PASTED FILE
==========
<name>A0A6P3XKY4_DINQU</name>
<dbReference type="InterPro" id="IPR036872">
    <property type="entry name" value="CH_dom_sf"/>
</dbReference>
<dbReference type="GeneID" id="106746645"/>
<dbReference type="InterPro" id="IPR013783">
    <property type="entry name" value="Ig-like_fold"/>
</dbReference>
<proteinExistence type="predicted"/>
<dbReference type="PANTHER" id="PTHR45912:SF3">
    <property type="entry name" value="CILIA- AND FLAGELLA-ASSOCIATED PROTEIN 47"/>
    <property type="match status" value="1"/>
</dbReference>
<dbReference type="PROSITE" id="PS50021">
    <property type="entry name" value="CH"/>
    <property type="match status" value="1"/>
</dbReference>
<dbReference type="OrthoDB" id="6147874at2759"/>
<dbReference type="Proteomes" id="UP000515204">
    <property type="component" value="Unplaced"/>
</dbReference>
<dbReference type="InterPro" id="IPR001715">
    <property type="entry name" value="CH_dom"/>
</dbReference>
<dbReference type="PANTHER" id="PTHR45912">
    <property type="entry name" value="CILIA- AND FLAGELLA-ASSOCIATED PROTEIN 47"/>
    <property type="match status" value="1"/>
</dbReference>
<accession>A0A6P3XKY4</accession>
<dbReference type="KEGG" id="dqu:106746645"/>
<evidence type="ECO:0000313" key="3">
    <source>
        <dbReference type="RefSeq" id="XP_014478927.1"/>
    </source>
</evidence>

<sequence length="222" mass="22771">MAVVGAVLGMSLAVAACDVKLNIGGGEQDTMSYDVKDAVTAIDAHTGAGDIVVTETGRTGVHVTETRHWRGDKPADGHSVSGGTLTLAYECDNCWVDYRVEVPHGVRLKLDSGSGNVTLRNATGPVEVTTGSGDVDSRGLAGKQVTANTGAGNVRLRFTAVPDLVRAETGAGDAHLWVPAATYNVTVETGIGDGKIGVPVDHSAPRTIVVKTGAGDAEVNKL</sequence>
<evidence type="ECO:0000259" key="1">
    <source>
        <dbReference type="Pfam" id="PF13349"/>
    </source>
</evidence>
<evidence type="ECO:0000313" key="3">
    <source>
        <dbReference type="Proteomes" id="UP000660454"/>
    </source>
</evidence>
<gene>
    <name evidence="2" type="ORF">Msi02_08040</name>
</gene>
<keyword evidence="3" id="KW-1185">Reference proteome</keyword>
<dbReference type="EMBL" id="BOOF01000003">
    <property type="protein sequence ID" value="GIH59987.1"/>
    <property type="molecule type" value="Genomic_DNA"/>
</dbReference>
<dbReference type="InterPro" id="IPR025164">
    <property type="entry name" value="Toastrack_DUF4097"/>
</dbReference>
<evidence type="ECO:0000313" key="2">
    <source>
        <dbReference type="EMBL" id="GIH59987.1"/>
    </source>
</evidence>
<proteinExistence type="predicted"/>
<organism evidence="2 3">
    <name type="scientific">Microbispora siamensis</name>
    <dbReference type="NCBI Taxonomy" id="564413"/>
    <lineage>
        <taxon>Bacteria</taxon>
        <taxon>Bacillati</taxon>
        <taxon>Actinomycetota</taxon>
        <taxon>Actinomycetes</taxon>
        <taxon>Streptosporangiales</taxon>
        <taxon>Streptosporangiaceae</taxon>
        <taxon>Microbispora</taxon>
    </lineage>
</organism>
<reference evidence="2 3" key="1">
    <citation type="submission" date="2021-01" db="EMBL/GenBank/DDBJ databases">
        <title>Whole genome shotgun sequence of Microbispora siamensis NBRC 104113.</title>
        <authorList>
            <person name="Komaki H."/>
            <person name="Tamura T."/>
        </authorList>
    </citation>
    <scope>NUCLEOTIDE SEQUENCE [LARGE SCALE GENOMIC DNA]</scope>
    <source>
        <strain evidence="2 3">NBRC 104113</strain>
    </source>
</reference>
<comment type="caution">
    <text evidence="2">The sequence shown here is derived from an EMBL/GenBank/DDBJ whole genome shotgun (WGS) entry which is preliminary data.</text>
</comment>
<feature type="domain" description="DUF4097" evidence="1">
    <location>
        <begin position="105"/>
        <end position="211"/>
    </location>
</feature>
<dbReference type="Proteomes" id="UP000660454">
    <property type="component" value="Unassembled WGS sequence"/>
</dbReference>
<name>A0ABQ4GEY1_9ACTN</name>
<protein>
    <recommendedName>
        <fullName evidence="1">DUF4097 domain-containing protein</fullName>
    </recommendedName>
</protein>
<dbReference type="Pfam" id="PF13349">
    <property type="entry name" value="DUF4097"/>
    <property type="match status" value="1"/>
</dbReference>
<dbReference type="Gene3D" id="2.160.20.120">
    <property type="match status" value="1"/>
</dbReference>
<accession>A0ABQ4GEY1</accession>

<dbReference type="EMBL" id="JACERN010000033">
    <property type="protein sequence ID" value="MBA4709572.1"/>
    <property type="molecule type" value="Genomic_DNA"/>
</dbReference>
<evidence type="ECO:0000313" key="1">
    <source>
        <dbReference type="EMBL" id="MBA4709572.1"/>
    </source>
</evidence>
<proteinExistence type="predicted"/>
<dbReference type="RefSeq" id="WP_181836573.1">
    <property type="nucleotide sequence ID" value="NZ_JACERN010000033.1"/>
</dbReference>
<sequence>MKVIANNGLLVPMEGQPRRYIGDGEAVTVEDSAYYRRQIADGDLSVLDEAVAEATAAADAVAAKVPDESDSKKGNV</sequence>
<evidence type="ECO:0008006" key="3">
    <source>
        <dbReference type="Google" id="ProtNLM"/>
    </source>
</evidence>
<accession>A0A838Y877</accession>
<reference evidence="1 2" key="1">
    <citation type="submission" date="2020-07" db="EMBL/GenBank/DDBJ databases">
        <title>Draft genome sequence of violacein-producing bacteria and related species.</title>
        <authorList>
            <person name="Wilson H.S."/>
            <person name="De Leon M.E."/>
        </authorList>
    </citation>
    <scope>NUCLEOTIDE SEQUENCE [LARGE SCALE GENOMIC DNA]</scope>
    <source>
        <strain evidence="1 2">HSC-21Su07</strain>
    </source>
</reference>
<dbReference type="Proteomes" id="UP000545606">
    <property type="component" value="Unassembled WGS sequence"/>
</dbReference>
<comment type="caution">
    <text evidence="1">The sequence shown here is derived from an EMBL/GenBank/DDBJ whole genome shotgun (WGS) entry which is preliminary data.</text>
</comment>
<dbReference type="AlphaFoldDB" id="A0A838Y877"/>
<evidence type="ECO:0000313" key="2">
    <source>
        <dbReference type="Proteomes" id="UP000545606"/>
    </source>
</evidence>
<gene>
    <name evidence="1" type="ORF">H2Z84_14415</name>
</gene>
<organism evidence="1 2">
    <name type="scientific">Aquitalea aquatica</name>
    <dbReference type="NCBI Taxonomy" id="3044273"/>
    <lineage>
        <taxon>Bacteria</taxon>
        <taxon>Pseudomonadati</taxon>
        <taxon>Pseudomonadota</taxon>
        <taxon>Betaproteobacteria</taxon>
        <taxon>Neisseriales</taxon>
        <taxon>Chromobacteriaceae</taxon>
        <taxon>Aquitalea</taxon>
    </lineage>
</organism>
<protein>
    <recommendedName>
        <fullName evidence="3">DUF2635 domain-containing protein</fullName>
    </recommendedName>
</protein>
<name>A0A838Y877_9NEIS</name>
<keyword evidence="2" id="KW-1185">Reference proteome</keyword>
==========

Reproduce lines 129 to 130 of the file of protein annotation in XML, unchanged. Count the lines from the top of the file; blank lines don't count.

<sequence>MKVIANNGLLVPMEGQPRRYIGDGEAVTVEDSAYYRRQIADGDLSVLDEAVAEATAAADAVAAKVPDESDSKKGNV</sequence>
<evidence type="ECO:0008006" key="3">